• Exam 6 – Regulation and Financial Reporting (Nation-Specific)
      • Actuarial Institute of Chinese Taipei
      • Canada
      • United States
        ***New exam offered beginning in Fall 2015 replacing Exams LC, ST, and VEE-Applied Statistical Methods.

To reach the FCAS designation, which takes another two to three years after becoming an ACAS, candidates must complete all ACAS requirements, in addition to Fellow Exams.

  • Fellow Exams:
    • Exam 7 – Estimation of Policy Liabilities, Insurance Company Valuation and Enterprise Risk Management
    • Exam 8 – Advanced Ratemaking
    • Exam 9 – Financial Risk and Rate of Return

To achieve the CERA designation, candidates must complete:

  • All requirements for CAS Associateship
  • CAS Exams 7 and 9
  • Exam ST9, Enterprise Risk Management Specialist Technical of the Institute and Faculty of Actuaries (U.K.)
  • Three-day Enterprise Risk Management and Modeling Seminar for CERA Qualification

View the CAS Syllabus of Basic Education for all of the details on the CAS certification process, such as how to register for CAS exams.

Course on Professionalism

Candidates are also required to take a course on professionalism. Coursework is designed to present candidates with real situations that contain ethical and professional issues for the actuary. Volunteer members of the CAS facilitate small group discussions of actual case studies. Candidates must actively participate in order to receive credit. Successful completion of this course is required before a candidate can become a member of the Casualty Actuarial Society. Learn more.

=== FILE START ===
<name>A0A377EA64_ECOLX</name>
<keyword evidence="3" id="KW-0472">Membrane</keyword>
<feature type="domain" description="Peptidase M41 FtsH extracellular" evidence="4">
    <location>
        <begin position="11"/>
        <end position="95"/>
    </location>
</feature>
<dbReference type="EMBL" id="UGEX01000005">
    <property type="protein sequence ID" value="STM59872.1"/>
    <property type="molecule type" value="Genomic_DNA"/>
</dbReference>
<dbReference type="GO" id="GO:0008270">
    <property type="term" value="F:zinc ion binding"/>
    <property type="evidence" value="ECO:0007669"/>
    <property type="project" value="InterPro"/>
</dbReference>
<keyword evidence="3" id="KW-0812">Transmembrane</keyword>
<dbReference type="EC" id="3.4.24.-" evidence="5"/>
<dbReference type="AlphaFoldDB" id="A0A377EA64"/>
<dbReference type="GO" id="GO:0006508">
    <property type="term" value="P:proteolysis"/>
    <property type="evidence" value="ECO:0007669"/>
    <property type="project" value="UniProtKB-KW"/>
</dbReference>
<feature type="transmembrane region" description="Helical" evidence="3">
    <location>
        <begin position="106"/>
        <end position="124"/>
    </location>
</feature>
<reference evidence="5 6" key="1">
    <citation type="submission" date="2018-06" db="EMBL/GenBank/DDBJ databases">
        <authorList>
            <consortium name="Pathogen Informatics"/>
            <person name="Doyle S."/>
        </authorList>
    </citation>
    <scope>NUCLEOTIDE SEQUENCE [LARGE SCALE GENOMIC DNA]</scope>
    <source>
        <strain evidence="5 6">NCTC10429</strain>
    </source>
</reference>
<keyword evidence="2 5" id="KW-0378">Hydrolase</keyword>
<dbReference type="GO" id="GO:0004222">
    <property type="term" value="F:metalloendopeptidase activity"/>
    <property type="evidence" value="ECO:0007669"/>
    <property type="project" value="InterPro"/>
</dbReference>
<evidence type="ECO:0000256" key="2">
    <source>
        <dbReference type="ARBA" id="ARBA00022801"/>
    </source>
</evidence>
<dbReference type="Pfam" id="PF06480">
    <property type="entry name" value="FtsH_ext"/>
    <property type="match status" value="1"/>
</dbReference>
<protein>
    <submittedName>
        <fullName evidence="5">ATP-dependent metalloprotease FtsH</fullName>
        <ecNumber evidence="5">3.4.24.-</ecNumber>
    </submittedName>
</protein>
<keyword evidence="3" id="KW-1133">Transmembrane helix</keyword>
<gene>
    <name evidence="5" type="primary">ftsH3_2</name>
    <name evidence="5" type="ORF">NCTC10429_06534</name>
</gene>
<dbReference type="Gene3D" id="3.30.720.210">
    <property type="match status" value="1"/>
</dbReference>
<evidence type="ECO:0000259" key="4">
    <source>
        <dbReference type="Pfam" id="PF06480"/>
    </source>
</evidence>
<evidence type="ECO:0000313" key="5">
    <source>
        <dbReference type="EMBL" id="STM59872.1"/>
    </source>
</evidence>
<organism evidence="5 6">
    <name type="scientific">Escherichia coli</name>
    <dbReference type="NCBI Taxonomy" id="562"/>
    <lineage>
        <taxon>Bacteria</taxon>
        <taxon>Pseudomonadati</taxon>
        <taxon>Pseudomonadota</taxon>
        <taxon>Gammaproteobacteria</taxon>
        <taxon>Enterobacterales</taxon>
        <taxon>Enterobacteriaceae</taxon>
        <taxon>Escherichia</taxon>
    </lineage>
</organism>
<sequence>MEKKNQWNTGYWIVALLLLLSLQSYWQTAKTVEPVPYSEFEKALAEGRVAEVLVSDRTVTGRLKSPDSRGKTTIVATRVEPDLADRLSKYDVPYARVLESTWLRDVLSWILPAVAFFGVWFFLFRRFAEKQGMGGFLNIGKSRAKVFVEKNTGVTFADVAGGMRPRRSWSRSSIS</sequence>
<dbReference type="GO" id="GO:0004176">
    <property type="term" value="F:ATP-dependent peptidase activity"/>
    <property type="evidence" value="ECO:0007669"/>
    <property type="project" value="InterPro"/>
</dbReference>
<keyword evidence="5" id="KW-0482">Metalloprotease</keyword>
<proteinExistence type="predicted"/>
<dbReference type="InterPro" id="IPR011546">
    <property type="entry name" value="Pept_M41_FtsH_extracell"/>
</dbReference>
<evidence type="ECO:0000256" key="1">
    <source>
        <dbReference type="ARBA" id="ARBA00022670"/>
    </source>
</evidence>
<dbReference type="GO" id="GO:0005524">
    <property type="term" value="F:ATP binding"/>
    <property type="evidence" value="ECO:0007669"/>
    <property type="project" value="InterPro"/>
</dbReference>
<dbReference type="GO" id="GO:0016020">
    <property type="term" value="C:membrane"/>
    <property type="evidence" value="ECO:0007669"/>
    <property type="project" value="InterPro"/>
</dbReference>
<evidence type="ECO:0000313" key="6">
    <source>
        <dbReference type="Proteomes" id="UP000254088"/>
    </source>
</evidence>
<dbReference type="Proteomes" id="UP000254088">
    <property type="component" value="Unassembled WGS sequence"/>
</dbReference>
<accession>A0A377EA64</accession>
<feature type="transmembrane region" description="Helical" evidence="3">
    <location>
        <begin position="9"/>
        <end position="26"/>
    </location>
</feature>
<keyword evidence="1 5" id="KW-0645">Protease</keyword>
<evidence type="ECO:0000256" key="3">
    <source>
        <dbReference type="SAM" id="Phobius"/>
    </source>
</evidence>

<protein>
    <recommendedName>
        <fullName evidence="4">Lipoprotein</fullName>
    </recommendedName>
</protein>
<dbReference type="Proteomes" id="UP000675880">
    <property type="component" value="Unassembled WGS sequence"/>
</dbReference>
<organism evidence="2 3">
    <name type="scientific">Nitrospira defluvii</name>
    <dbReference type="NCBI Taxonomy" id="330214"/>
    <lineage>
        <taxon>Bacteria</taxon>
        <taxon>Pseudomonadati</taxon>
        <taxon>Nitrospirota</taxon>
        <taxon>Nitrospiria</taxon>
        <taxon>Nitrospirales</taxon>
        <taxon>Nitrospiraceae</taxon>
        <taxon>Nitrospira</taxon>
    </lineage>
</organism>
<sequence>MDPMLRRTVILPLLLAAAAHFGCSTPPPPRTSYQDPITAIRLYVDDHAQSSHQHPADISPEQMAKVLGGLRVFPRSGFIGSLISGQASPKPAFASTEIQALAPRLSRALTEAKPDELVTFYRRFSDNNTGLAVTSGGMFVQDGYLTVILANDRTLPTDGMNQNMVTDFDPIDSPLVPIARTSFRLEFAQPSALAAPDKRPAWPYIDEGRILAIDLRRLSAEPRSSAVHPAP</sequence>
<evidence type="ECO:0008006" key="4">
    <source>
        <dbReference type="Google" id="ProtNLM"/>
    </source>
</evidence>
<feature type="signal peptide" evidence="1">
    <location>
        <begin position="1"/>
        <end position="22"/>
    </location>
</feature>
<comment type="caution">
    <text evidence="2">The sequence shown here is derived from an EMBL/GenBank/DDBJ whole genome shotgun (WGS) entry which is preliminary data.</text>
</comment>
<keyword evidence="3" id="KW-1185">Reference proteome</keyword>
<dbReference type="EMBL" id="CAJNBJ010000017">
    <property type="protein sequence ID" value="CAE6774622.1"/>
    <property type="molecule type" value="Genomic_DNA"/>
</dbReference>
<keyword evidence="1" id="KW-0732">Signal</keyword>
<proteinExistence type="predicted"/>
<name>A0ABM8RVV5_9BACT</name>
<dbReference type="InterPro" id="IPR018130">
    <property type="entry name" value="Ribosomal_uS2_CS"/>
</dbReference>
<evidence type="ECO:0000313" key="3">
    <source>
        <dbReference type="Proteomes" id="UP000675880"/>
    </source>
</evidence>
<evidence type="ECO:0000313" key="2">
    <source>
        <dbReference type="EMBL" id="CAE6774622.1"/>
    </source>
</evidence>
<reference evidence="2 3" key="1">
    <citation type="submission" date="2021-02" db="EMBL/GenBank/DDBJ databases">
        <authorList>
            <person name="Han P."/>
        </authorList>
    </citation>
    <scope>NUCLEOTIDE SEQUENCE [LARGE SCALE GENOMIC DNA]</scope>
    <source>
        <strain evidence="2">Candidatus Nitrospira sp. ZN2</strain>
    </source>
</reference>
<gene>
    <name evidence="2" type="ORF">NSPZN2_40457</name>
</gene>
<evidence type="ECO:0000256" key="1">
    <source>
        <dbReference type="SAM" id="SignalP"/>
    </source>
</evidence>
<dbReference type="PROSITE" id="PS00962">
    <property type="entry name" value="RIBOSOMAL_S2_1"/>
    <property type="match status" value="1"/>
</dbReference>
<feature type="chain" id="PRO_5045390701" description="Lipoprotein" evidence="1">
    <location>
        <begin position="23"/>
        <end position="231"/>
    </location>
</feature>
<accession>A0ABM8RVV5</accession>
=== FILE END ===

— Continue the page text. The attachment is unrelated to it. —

Continuing Education

Like many societies, the CAS has continuing education requirements with many actuaries meeting these requirements by attending seminars offered by the CAS and its regional affiliates.

Equipped with the hard-earned knowledge and credentials earned from rigorous studies and certification, property and casualty actuaries with CAS credentials face a promising future ahead. Based on job performance and number of actuarial exams passed, property and casualty actuaries can rise through the ranks of their profession and assume supervisory responsibilities, provide key advice to senior leaders and rise to positions in the C-suite such as chief financial or risk officer.